Researchers from the Dutch National Research Institute for Mathematics and Computer Science (CWI) have made significant progress in creating artificial intelligence (AI) that can be used on local devices like smartphones and virtual reality (VR) applications. In their study published in Nature Machine Intelligence, Bojian Yin and Sander Bohté show how brain-like neurons and novel learning methods can enable the training of fast and energy-efficient spiking neural networks on a large scale.

Spiking Neural Networks

Modern artificial neural networks are inspired by networks of real biological neurons, but they are only loosely based on them. Spiking neural networks, on the other hand, more closely mimic the workings of biological neurons. These types of neural networks hold promise for bringing AI programs closer to users on their own devices. Additionally, spiking neural networks are good for privacy, robustness, and responsiveness. Applications range from wearable AI to speech recognition, health care monitoring, drone navigation, and local surveillance.

Challenges with Spiking Neural Networks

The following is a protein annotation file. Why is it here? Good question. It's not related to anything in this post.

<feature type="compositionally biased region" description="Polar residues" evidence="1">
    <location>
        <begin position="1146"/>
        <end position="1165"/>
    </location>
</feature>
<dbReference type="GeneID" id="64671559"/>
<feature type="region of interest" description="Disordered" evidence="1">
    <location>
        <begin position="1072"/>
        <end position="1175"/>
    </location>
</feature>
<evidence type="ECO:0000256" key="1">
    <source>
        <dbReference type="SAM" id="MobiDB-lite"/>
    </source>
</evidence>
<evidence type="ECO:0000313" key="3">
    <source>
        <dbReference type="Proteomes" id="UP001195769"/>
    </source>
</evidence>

Spiking neural networks need to be trained to perform tasks well, but the way they communicate poses serious challenges. The algorithms needed for training them require a lot of computer memory, which limits the size of network models and tasks that can be accomplished. Additionally, the learning aspect of these algorithms is a big challenge, as they cannot match the learning ability of our brain.

New Online Learning Algorithm

To address these challenges, Bohté and Yin developed a new online learning algorithm that makes it possible to learn directly from data, enabling much larger spiking neural networks. They demonstrated this in a system designed for recognizing and locating objects. The underlying spiking neural network, SPYv4, can distinguish cyclists, pedestrians, and cars and indicate exactly where they are.

With access to powerful AI solutions based on spiking neural networks, chips are being developed that can run these AI programs at very low power and will ultimately show up in many smart devices, like hearing aids and augmented or virtual reality glasses. The new learning algorithm developed by Bohté and Yin is a significant step towards creating AI that can be used on local devices while protecting privacy and enabling robustness and responsiveness.


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